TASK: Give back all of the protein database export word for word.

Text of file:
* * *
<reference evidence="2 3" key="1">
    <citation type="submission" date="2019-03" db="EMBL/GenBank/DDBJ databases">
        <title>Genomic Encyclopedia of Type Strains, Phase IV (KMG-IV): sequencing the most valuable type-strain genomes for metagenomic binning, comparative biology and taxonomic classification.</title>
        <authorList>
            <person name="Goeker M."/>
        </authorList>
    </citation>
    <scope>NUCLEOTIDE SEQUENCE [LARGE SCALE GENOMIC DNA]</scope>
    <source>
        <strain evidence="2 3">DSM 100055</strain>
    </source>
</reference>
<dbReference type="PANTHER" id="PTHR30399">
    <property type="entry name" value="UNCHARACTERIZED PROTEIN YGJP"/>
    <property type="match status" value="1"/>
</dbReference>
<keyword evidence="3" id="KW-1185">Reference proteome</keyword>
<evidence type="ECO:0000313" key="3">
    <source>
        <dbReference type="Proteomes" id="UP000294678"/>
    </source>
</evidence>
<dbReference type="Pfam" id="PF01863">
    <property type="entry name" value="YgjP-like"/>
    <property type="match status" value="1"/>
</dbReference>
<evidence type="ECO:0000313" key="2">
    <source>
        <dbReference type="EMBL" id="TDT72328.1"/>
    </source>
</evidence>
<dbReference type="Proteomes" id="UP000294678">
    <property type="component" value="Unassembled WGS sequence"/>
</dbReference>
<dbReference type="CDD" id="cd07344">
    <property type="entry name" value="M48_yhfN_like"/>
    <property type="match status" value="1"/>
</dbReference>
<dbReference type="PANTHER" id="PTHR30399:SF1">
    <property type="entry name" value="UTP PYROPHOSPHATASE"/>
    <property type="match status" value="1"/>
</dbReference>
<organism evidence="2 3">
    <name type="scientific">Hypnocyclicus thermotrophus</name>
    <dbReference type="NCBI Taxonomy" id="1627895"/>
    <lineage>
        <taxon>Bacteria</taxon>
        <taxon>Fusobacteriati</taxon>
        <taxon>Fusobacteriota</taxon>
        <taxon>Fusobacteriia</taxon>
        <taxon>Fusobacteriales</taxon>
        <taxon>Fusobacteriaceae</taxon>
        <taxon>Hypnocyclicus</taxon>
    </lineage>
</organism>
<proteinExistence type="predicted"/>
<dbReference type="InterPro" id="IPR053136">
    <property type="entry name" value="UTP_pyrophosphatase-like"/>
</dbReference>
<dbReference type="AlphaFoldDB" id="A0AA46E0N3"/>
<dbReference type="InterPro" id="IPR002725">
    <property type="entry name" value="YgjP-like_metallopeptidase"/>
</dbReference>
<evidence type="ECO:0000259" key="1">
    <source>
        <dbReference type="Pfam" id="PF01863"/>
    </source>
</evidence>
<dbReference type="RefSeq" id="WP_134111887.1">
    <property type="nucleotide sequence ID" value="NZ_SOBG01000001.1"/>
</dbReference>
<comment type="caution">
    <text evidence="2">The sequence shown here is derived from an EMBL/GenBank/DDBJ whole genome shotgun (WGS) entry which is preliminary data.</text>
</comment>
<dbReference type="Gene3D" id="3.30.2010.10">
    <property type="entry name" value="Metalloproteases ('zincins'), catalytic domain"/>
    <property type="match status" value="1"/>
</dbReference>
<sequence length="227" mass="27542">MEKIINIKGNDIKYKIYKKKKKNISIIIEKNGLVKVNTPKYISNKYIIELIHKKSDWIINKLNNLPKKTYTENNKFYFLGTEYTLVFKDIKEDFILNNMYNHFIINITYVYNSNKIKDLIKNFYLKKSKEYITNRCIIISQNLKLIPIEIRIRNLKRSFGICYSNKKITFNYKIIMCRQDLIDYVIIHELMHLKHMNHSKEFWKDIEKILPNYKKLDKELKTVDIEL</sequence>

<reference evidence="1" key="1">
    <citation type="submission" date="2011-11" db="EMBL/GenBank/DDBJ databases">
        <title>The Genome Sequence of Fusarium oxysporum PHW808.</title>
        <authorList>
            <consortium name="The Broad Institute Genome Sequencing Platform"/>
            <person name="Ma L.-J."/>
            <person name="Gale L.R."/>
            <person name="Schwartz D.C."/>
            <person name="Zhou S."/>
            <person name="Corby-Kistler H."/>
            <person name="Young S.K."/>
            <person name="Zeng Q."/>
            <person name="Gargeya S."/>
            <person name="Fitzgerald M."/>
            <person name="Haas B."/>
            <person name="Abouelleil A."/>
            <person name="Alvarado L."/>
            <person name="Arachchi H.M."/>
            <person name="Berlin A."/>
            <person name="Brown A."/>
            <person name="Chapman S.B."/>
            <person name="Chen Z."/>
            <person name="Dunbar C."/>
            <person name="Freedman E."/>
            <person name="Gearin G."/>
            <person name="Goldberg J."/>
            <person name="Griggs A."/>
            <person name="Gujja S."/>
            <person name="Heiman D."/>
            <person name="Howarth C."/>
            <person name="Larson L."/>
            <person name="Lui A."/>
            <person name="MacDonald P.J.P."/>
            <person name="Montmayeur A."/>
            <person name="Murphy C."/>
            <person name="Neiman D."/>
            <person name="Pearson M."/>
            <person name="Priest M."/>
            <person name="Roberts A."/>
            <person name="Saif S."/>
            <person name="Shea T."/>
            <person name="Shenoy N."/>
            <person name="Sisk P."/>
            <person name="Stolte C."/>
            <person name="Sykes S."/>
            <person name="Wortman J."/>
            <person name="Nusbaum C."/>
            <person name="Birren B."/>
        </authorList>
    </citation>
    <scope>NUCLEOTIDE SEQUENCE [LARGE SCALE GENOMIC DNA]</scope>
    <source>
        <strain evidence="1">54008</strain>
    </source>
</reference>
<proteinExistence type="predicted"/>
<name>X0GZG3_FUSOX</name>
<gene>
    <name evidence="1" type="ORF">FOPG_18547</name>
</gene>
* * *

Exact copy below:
<reference evidence="2 3" key="1">
    <citation type="submission" date="2019-03" db="EMBL/GenBank/DDBJ databases">
        <title>Genomic Encyclopedia of Type Strains, Phase IV (KMG-IV): sequencing the most valuable type-strain genomes for metagenomic binning, comparative biology and taxonomic classification.</title>
        <authorList>
            <person name="Goeker M."/>
        </authorList>
    </citation>
    <scope>NUCLEOTIDE SEQUENCE [LARGE SCALE GENOMIC DNA]</scope>
    <source>
        <strain evidence="2 3">DSM 100055</strain>
    </source>
</reference>
<dbReference type="PANTHER" id="PTHR30399">
    <property type="entry name" value="UNCHARACTERIZED PROTEIN YGJP"/>
    <property type="match status" value="1"/>
</dbReference>
<keyword evidence="3" id="KW-1185">Reference proteome</keyword>
<evidence type="ECO:0000313" key="3">
    <source>
        <dbReference type="Proteomes" id="UP000294678"/>
    </source>
</evidence>
<dbReference type="Pfam" id="PF01863">
    <property type="entry name" value="YgjP-like"/>
    <property type="match status" value="1"/>
</dbReference>
<evidence type="ECO:0000313" key="2">
    <source>
        <dbReference type="EMBL" id="TDT72328.1"/>
    </source>
</evidence>
<dbReference type="Proteomes" id="UP000294678">
    <property type="component" value="Unassembled WGS sequence"/>
</dbReference>
<dbReference type="CDD" id="cd07344">
    <property type="entry name" value="M48_yhfN_like"/>
    <property type="match status" value="1"/>
</dbReference>
<dbReference type="PANTHER" id="PTHR30399:SF1">
    <property type="entry name" value="UTP PYROPHOSPHATASE"/>
    <property type="match status" value="1"/>
</dbReference>
<organism evidence="2 3">
    <name type="scientific">Hypnocyclicus thermotrophus</name>
    <dbReference type="NCBI Taxonomy" id="1627895"/>
    <lineage>
        <taxon>Bacteria</taxon>
        <taxon>Fusobacteriati</taxon>
        <taxon>Fusobacteriota</taxon>
        <taxon>Fusobacteriia</taxon>
        <taxon>Fusobacteriales</taxon>
        <taxon>Fusobacteriaceae</taxon>
        <taxon>Hypnocyclicus</taxon>
    </lineage>
</organism>
<proteinExistence type="predicted"/>
<dbReference type="InterPro" id="IPR053136">
    <property type="entry name" value="UTP_pyrophosphatase-like"/>
</dbReference>
<dbReference type="AlphaFoldDB" id="A0AA46E0N3"/>
<dbReference type="InterPro" id="IPR002725">
    <property type="entry name" value="YgjP-like_metallopeptidase"/>
</dbReference>
<evidence type="ECO:0000259" key="1">
    <source>
        <dbReference type="Pfam" id="PF01863"/>
    </source>
</evidence>
<dbReference type="RefSeq" id="WP_134111887.1">
    <property type="nucleotide sequence ID" value="NZ_SOBG01000001.1"/>
</dbReference>
<comment type="caution">
    <text evidence="2">The sequence shown here is derived from an EMBL/GenBank/DDBJ whole genome shotgun (WGS) entry which is preliminary data.</text>
</comment>
<dbReference type="Gene3D" id="3.30.2010.10">
    <property type="entry name" value="Metalloproteases ('zincins'), catalytic domain"/>
    <property type="match status" value="1"/>
</dbReference>
<sequence length="227" mass="27542">MEKIINIKGNDIKYKIYKKKKKNISIIIEKNGLVKVNTPKYISNKYIIELIHKKSDWIINKLNNLPKKTYTENNKFYFLGTEYTLVFKDIKEDFILNNMYNHFIINITYVYNSNKIKDLIKNFYLKKSKEYITNRCIIISQNLKLIPIEIRIRNLKRSFGICYSNKKITFNYKIIMCRQDLIDYVIIHELMHLKHMNHSKEFWKDIEKILPNYKKLDKELKTVDIEL</sequence>

<reference evidence="1" key="1">
    <citation type="submission" date="2011-11" db="EMBL/GenBank/DDBJ databases">
        <title>The Genome Sequence of Fusarium oxysporum PHW808.</title>
        <authorList>
            <consortium name="The Broad Institute Genome Sequencing Platform"/>
            <person name="Ma L.-J."/>
            <person name="Gale L.R."/>
            <person name="Schwartz D.C."/>
            <person name="Zhou S."/>
            <person name="Corby-Kistler H."/>
            <person name="Young S.K."/>
            <person name="Zeng Q."/>
            <person name="Gargeya S."/>
            <person name="Fitzgerald M."/>
            <person name="Haas B."/>
            <person name="Abouelleil A."/>
            <person name="Alvarado L."/>
            <person name="Arachchi H.M."/>
            <person name="Berlin A."/>
            <person name="Brown A."/>
            <person name="Chapman S.B."/>
            <person name="Chen Z."/>
            <person name="Dunbar C."/>
            <person name="Freedman E."/>
            <person name="Gearin G."/>
            <person name="Goldberg J."/>
            <person name="Griggs A."/>
            <person name="Gujja S."/>
            <person name="Heiman D."/>
            <person name="Howarth C."/>
            <person name="Larson L."/>
            <person name="Lui A."/>
            <person name="MacDonald P.J.P."/>
            <person name="Montmayeur A."/>
            <person name="Murphy C."/>
            <person name="Neiman D."/>
            <person name="Pearson M."/>
            <person name="Priest M."/>
            <person name="Roberts A."/>
            <person name="Saif S."/>
            <person name="Shea T."/>
            <person name="Shenoy N."/>
            <person name="Sisk P."/>
            <person name="Stolte C."/>
            <person name="Sykes S."/>
            <person name="Wortman J."/>
            <person name="Nusbaum C."/>
            <person name="Birren B."/>
        </authorList>
    </citation>
    <scope>NUCLEOTIDE SEQUENCE [LARGE SCALE GENOMIC DNA]</scope>
    <source>
        <strain evidence="1">54008</strain>
    </source>
</reference>
<proteinExistence type="predicted"/>
<name>X0GZG3_FUSOX</name>
<gene>
    <name evidence="1" type="ORF">FOPG_18547</name>
</gene>